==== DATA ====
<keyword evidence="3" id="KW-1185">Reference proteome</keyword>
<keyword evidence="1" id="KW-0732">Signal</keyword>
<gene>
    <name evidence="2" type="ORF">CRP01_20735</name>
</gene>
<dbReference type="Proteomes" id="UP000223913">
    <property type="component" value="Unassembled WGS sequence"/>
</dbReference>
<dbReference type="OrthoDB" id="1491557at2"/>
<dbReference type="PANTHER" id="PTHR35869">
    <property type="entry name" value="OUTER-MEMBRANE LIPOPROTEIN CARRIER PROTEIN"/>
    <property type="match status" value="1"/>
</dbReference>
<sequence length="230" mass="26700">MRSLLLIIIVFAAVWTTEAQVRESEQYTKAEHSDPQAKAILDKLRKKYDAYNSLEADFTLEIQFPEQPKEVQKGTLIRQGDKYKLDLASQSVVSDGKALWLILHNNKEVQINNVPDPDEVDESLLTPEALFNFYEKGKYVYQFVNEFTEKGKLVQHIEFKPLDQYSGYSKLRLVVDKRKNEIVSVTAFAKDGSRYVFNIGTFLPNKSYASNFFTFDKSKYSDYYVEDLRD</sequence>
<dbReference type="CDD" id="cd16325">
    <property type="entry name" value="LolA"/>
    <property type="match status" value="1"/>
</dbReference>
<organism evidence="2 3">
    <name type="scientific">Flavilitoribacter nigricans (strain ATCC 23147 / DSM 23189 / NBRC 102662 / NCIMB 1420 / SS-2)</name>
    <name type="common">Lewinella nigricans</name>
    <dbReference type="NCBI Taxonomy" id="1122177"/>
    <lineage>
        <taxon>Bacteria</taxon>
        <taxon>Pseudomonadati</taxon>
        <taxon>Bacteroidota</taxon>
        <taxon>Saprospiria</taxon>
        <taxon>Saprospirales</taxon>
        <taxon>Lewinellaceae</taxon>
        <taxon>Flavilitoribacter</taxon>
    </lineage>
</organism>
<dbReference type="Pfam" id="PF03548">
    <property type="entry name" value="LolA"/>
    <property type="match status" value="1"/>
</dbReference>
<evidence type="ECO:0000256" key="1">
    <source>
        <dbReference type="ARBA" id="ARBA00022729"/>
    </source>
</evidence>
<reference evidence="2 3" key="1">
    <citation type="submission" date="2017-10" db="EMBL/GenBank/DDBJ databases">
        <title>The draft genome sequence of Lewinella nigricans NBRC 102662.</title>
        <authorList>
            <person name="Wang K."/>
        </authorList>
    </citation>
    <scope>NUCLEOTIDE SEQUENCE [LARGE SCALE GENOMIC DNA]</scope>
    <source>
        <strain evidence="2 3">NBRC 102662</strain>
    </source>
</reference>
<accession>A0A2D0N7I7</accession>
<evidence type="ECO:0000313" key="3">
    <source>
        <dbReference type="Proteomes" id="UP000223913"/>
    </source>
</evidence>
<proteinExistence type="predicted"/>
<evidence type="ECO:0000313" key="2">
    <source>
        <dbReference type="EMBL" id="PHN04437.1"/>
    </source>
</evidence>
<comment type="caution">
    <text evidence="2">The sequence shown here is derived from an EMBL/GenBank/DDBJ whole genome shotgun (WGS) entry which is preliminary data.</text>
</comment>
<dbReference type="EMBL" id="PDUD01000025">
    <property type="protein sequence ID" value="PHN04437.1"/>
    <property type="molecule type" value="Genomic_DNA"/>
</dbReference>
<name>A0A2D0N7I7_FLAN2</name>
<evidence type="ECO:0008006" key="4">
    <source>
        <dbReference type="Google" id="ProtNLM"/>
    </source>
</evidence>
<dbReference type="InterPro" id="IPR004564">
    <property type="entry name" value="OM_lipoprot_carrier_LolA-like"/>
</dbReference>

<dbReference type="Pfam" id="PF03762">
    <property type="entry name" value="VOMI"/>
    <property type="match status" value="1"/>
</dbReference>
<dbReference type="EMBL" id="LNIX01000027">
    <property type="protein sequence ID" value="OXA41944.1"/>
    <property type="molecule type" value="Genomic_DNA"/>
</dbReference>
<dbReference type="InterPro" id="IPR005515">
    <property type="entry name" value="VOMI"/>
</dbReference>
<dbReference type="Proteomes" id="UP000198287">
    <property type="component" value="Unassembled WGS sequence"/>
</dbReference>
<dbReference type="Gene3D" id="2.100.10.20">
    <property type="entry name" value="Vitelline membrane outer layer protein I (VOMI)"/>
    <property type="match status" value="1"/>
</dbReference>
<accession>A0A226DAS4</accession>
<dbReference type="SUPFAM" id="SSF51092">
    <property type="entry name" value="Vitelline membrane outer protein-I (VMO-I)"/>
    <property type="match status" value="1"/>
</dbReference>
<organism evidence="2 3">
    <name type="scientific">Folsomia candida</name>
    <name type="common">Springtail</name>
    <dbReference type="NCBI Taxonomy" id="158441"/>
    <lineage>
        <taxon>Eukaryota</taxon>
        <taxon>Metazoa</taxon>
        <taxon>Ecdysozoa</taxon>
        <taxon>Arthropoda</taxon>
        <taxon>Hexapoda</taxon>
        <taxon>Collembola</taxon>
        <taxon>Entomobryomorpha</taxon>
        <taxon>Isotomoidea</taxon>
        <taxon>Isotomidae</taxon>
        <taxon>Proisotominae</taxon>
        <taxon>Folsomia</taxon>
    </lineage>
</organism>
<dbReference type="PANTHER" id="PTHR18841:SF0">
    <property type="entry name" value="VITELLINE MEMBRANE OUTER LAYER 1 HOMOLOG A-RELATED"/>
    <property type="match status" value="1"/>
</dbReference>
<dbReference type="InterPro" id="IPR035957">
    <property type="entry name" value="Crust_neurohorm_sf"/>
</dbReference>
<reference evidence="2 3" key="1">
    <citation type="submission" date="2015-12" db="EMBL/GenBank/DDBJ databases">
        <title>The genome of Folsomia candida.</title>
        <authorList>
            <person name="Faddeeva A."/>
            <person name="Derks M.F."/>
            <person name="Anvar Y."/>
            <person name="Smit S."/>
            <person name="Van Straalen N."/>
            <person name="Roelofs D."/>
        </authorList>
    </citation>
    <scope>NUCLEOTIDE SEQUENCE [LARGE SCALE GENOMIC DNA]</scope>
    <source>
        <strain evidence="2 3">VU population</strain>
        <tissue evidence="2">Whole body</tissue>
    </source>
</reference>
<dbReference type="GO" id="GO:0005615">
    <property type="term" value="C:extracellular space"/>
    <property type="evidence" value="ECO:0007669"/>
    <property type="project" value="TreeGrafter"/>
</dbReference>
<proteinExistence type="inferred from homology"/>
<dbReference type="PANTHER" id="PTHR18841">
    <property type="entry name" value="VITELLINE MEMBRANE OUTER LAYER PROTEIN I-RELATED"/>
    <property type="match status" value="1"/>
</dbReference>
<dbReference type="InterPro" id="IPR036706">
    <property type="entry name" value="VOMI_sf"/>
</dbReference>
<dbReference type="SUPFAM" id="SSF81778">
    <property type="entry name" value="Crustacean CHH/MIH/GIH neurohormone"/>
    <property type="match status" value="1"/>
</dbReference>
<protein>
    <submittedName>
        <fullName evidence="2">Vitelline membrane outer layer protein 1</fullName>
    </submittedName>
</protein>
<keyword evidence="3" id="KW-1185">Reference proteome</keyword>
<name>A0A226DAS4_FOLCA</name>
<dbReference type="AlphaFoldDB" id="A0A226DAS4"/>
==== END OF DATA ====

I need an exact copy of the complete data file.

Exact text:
<keyword evidence="3" id="KW-1185">Reference proteome</keyword>
<keyword evidence="1" id="KW-0732">Signal</keyword>
<gene>
    <name evidence="2" type="ORF">CRP01_20735</name>
</gene>
<dbReference type="Proteomes" id="UP000223913">
    <property type="component" value="Unassembled WGS sequence"/>
</dbReference>
<dbReference type="OrthoDB" id="1491557at2"/>
<dbReference type="PANTHER" id="PTHR35869">
    <property type="entry name" value="OUTER-MEMBRANE LIPOPROTEIN CARRIER PROTEIN"/>
    <property type="match status" value="1"/>
</dbReference>
<sequence length="230" mass="26700">MRSLLLIIIVFAAVWTTEAQVRESEQYTKAEHSDPQAKAILDKLRKKYDAYNSLEADFTLEIQFPEQPKEVQKGTLIRQGDKYKLDLASQSVVSDGKALWLILHNNKEVQINNVPDPDEVDESLLTPEALFNFYEKGKYVYQFVNEFTEKGKLVQHIEFKPLDQYSGYSKLRLVVDKRKNEIVSVTAFAKDGSRYVFNIGTFLPNKSYASNFFTFDKSKYSDYYVEDLRD</sequence>
<dbReference type="CDD" id="cd16325">
    <property type="entry name" value="LolA"/>
    <property type="match status" value="1"/>
</dbReference>
<organism evidence="2 3">
    <name type="scientific">Flavilitoribacter nigricans (strain ATCC 23147 / DSM 23189 / NBRC 102662 / NCIMB 1420 / SS-2)</name>
    <name type="common">Lewinella nigricans</name>
    <dbReference type="NCBI Taxonomy" id="1122177"/>
    <lineage>
        <taxon>Bacteria</taxon>
        <taxon>Pseudomonadati</taxon>
        <taxon>Bacteroidota</taxon>
        <taxon>Saprospiria</taxon>
        <taxon>Saprospirales</taxon>
        <taxon>Lewinellaceae</taxon>
        <taxon>Flavilitoribacter</taxon>
    </lineage>
</organism>
<dbReference type="Pfam" id="PF03548">
    <property type="entry name" value="LolA"/>
    <property type="match status" value="1"/>
</dbReference>
<evidence type="ECO:0000256" key="1">
    <source>
        <dbReference type="ARBA" id="ARBA00022729"/>
    </source>
</evidence>
<reference evidence="2 3" key="1">
    <citation type="submission" date="2017-10" db="EMBL/GenBank/DDBJ databases">
        <title>The draft genome sequence of Lewinella nigricans NBRC 102662.</title>
        <authorList>
            <person name="Wang K."/>
        </authorList>
    </citation>
    <scope>NUCLEOTIDE SEQUENCE [LARGE SCALE GENOMIC DNA]</scope>
    <source>
        <strain evidence="2 3">NBRC 102662</strain>
    </source>
</reference>
<accession>A0A2D0N7I7</accession>
<evidence type="ECO:0000313" key="3">
    <source>
        <dbReference type="Proteomes" id="UP000223913"/>
    </source>
</evidence>
<proteinExistence type="predicted"/>
<evidence type="ECO:0000313" key="2">
    <source>
        <dbReference type="EMBL" id="PHN04437.1"/>
    </source>
</evidence>
<comment type="caution">
    <text evidence="2">The sequence shown here is derived from an EMBL/GenBank/DDBJ whole genome shotgun (WGS) entry which is preliminary data.</text>
</comment>
<dbReference type="EMBL" id="PDUD01000025">
    <property type="protein sequence ID" value="PHN04437.1"/>
    <property type="molecule type" value="Genomic_DNA"/>
</dbReference>
<name>A0A2D0N7I7_FLAN2</name>
<evidence type="ECO:0008006" key="4">
    <source>
        <dbReference type="Google" id="ProtNLM"/>
    </source>
</evidence>
<dbReference type="InterPro" id="IPR004564">
    <property type="entry name" value="OM_lipoprot_carrier_LolA-like"/>
</dbReference>

<dbReference type="Pfam" id="PF03762">
    <property type="entry name" value="VOMI"/>
    <property type="match status" value="1"/>
</dbReference>
<dbReference type="EMBL" id="LNIX01000027">
    <property type="protein sequence ID" value="OXA41944.1"/>
    <property type="molecule type" value="Genomic_DNA"/>
</dbReference>
<dbReference type="InterPro" id="IPR005515">
    <property type="entry name" value="VOMI"/>
</dbReference>
<dbReference type="Proteomes" id="UP000198287">
    <property type="component" value="Unassembled WGS sequence"/>
</dbReference>
<dbReference type="Gene3D" id="2.100.10.20">
    <property type="entry name" value="Vitelline membrane outer layer protein I (VOMI)"/>
    <property type="match status" value="1"/>
</dbReference>
<accession>A0A226DAS4</accession>
<dbReference type="SUPFAM" id="SSF51092">
    <property type="entry name" value="Vitelline membrane outer protein-I (VMO-I)"/>
    <property type="match status" value="1"/>
</dbReference>
<organism evidence="2 3">
    <name type="scientific">Folsomia candida</name>
    <name type="common">Springtail</name>
    <dbReference type="NCBI Taxonomy" id="158441"/>
    <lineage>
        <taxon>Eukaryota</taxon>
        <taxon>Metazoa</taxon>
        <taxon>Ecdysozoa</taxon>
        <taxon>Arthropoda</taxon>
        <taxon>Hexapoda</taxon>
        <taxon>Collembola</taxon>
        <taxon>Entomobryomorpha</taxon>
        <taxon>Isotomoidea</taxon>
        <taxon>Isotomidae</taxon>
        <taxon>Proisotominae</taxon>
        <taxon>Folsomia</taxon>
    </lineage>
</organism>
<dbReference type="PANTHER" id="PTHR18841:SF0">
    <property type="entry name" value="VITELLINE MEMBRANE OUTER LAYER 1 HOMOLOG A-RELATED"/>
    <property type="match status" value="1"/>
</dbReference>
<dbReference type="InterPro" id="IPR035957">
    <property type="entry name" value="Crust_neurohorm_sf"/>
</dbReference>
<reference evidence="2 3" key="1">
    <citation type="submission" date="2015-12" db="EMBL/GenBank/DDBJ databases">
        <title>The genome of Folsomia candida.</title>
        <authorList>
            <person name="Faddeeva A."/>
            <person name="Derks M.F."/>
            <person name="Anvar Y."/>
            <person name="Smit S."/>
            <person name="Van Straalen N."/>
            <person name="Roelofs D."/>
        </authorList>
    </citation>
    <scope>NUCLEOTIDE SEQUENCE [LARGE SCALE GENOMIC DNA]</scope>
    <source>
        <strain evidence="2 3">VU population</strain>
        <tissue evidence="2">Whole body</tissue>
    </source>
</reference>
<dbReference type="GO" id="GO:0005615">
    <property type="term" value="C:extracellular space"/>
    <property type="evidence" value="ECO:0007669"/>
    <property type="project" value="TreeGrafter"/>
</dbReference>
<proteinExistence type="inferred from homology"/>
<dbReference type="PANTHER" id="PTHR18841">
    <property type="entry name" value="VITELLINE MEMBRANE OUTER LAYER PROTEIN I-RELATED"/>
    <property type="match status" value="1"/>
</dbReference>
<dbReference type="InterPro" id="IPR036706">
    <property type="entry name" value="VOMI_sf"/>
</dbReference>
<dbReference type="SUPFAM" id="SSF81778">
    <property type="entry name" value="Crustacean CHH/MIH/GIH neurohormone"/>
    <property type="match status" value="1"/>
</dbReference>
<protein>
    <submittedName>
        <fullName evidence="2">Vitelline membrane outer layer protein 1</fullName>
    </submittedName>
</protein>
<keyword evidence="3" id="KW-1185">Reference proteome</keyword>
<name>A0A226DAS4_FOLCA</name>
<dbReference type="AlphaFoldDB" id="A0A226DAS4"/>